10 Tips for Preparing a Child for a New Sibling

So you’ve been busy raising a child (or children) for some time and just found out you’re pregnant again. You wonder how your young child will take the news.

The truth is that older children who have welcomed siblings in the past are better prepared for a new baby to join the family. Those who experience the change for the first time are usually the ones who need more preparation.

What can you do to best prepare your young child for the new baby arriving in just a few months?

Here are 10 tips to prepare your child for a new sibling. Some of these ideas can even get your child excited about having a new member in the family:

Read books.
There are many great books that talk about the experience of adding a new member to the family. Don’t just read the book, get into the story and ask your child questions or relate the story to what is going on your family. Here are a few books to consider:
  • I Am a Big Sister! or I Am a Big Brother! by Caroline Jayne Church
  • I’m a Big Brother by Joanna Cole
  • You Were the First by Patricia MacLachlan
  • God Gave Us Two by Lisa Tawn Bergren
  • New Baby; by Mercer Mayer
  • The Berenstain Bears’ New Baby by Stan Berenstain · Random House Children’s Book

Use people you know.
Tell your child about families he/she where there are siblings. Point out any recent new babies in your family or friends’ families and talk about the changes they experienced.

Get Creative.
Have your child work on crafts themed on new babies. You can find plenty of craft ideas through Google searches. Here are some additional ones to inspire you:

  • Make construction paper strollers or infant car seats
  • Draw the food the baby will eat their first year
  • Color before- and after-baby family pictures and frame them
  • Paint girl and boy themed pottery

Talk about your child as a baby.
Your child was at one point a new member of your family. Spend time showing pictures of them when they were newborns and how your family prepared for his /her arrival. Tell them about special moments you shared together and any cute stories you remember from them when they were infants. Bring out baby clothes, stuffed animals, anything you have to show as a memory of the child’s first year.

Buy a special baby gift together.
If age appropriate, have your child pick out a gift they can take to the hospital for their newborn baby brother or sister. Don’t make it an in and out trip. Talk about it before hand, make lists with them about possible choices and take time for them to find the special gift at the store.

Bake cookies. 
Bake new-baby themed cookies with your child. This can be as simple as making regular cookies and decorating them with baby-inspired sprinkles or icing colors or as elaborate as getting baby themes cookie cutters and decoration kits. Find examples online or on magazines of nicely decorated cookies and use it as template to follow when you bake yours at home. Have fun preparing, baking and then decorating your goodies. Take pictures of your creations to show them once their brother or sister is born.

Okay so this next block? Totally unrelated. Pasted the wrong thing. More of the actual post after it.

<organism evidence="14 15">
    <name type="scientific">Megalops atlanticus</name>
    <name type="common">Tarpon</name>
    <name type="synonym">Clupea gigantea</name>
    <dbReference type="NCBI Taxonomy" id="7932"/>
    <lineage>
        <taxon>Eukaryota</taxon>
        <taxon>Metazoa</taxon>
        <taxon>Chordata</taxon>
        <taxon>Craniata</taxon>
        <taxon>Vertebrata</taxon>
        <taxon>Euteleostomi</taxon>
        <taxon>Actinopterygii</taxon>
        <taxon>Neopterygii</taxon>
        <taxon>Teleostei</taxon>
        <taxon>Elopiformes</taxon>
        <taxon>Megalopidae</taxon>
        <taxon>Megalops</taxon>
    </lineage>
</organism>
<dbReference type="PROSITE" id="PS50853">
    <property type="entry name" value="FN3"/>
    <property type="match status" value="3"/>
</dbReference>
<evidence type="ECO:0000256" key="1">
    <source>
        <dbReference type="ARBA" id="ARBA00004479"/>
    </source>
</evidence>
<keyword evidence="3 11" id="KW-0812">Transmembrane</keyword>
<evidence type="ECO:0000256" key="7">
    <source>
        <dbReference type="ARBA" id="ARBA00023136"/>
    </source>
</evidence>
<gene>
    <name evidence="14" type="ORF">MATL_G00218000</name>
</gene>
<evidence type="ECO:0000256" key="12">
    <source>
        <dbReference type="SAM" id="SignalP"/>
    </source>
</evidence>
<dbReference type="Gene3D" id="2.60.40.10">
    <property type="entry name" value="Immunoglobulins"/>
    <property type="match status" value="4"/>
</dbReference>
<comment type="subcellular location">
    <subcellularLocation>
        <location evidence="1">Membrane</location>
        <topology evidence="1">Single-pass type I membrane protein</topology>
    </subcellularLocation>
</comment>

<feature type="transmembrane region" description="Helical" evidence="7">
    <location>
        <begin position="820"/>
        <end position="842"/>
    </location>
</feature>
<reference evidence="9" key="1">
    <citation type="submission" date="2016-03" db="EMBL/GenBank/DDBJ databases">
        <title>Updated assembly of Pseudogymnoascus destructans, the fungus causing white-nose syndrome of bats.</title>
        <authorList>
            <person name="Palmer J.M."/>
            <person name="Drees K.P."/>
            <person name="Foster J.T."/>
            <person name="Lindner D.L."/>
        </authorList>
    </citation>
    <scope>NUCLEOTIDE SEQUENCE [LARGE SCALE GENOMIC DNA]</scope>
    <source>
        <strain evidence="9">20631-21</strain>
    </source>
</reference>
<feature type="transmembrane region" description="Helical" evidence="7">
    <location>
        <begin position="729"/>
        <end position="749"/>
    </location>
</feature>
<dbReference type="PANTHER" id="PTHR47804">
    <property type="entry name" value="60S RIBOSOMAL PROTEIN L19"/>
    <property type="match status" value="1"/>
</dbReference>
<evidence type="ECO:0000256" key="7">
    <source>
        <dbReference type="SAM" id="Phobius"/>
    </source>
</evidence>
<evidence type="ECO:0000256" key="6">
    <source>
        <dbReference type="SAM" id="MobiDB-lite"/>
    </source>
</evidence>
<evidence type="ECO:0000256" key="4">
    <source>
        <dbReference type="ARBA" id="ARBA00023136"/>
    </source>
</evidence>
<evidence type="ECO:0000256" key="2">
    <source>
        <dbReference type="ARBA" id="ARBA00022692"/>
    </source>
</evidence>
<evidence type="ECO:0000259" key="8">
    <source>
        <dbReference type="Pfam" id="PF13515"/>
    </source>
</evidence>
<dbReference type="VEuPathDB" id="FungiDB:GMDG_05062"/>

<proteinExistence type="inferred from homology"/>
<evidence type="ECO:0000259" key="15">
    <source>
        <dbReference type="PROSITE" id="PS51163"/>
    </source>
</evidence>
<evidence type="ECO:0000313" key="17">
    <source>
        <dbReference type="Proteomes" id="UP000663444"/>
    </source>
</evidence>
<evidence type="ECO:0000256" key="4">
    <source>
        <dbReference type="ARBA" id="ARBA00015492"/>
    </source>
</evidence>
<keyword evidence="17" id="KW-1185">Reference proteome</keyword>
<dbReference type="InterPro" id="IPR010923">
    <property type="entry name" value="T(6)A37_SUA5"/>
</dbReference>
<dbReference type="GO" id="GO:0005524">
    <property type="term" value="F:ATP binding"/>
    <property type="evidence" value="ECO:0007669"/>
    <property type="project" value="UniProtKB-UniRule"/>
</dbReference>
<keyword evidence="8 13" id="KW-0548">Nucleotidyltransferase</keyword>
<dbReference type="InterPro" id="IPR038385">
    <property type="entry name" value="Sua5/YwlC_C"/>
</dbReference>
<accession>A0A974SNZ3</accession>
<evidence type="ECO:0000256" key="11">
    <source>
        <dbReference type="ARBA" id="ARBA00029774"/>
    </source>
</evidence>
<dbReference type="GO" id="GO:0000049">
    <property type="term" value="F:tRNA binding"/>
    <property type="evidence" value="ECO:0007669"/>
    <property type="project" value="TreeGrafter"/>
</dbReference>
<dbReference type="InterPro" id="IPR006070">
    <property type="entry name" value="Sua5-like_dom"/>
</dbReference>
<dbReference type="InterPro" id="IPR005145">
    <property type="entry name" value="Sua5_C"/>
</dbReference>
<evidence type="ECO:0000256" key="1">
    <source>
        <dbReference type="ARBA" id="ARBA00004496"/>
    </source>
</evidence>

Make a fuss.
Your child will become a big brother/sister to their new sibling. Make a big deal about it. Tell them how they will be an example to their younger sibling. Talk about the things they will help with when the baby arrives and the important role of older brothers/sisters in families. Point these things out throughout the day. It will keep things positive as the change gets closer. Also take a moment to point out proper ways to touch, behave, and be around a small baby.

Ask for their opinion on baby items.
Show them pictures of the items you need and ask for your child’s opinion on colors or designs for bibs, sheets, pacifiers and similar items. Children like to share what they think and love the feeling of being able to make decisions. Make it a point to ask what they think and be extra interested in their answers. Ask why they liked a particular color or why they think a certain item will work better for the baby. In the end you will make the decision on what you end up buying but trying to include them in the process will make a difference for them.

Think BIG.
There are plenty of big sister / big brother items out there. Point out how cool these items are: t-shirts, cups, stuffed animals, etc. Buy or make some of these items yourself. It does not have to be expensive. Your local discount store may have items for a dollar with the words written on them. To make your own, just buy basic items, then use paint or craft letters to add words to them. It’s simple to think big with your child!

Make THEM feel special.
Instead of being about the new baby, this is actually all about your small child who will become a sibling. Do something that focuses on how special he/she is. It can be anything from moving them to the “older” sibling room/bed, taking a special trip or planning an outing to their favorite place just to celebrate them. Whatever it is, make sure it is positive and a celebration of having your child in the family.

As you can see, there are many things you can do to prepare your child to welcome a new brother or sister. The main thing is to start talking about the change in advance and keeping things positive.

Finally, the key to this transition is to remember that all children like to feel and know THEY are special. A parent’s job is to help their current children feel loved for who they are before, and after, their new sibling arrives at the hospital.

Best wishes as you welcome baby to your family!